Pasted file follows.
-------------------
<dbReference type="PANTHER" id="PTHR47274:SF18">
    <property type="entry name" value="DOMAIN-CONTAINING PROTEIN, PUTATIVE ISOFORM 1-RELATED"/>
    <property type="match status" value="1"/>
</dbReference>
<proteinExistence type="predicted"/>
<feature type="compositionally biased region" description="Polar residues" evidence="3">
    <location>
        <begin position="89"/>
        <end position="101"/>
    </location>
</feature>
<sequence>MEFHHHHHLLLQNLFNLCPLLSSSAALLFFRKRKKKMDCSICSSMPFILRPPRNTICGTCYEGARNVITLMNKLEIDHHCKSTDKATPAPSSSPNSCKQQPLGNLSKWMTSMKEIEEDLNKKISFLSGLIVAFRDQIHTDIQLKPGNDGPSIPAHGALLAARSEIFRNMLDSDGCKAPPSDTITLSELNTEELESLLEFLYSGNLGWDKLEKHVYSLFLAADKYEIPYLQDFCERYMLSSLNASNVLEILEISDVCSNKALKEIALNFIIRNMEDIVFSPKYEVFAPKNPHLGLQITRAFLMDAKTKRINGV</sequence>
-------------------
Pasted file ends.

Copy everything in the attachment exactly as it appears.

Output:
<dbReference type="PANTHER" id="PTHR47274:SF18">
    <property type="entry name" value="DOMAIN-CONTAINING PROTEIN, PUTATIVE ISOFORM 1-RELATED"/>
    <property type="match status" value="1"/>
</dbReference>
<proteinExistence type="predicted"/>
<feature type="compositionally biased region" description="Polar residues" evidence="3">
    <location>
        <begin position="89"/>
        <end position="101"/>
    </location>
</feature>
<sequence>MEFHHHHHLLLQNLFNLCPLLSSSAALLFFRKRKKKMDCSICSSMPFILRPPRNTICGTCYEGARNVITLMNKLEIDHHCKSTDKATPAPSSSPNSCKQQPLGNLSKWMTSMKEIEEDLNKKISFLSGLIVAFRDQIHTDIQLKPGNDGPSIPAHGALLAARSEIFRNMLDSDGCKAPPSDTITLSELNTEELESLLEFLYSGNLGWDKLEKHVYSLFLAADKYEIPYLQDFCERYMLSSLNASNVLEILEISDVCSNKALKEIALNFIIRNMEDIVFSPKYEVFAPKNPHLGLQITRAFLMDAKTKRINGV</sequence>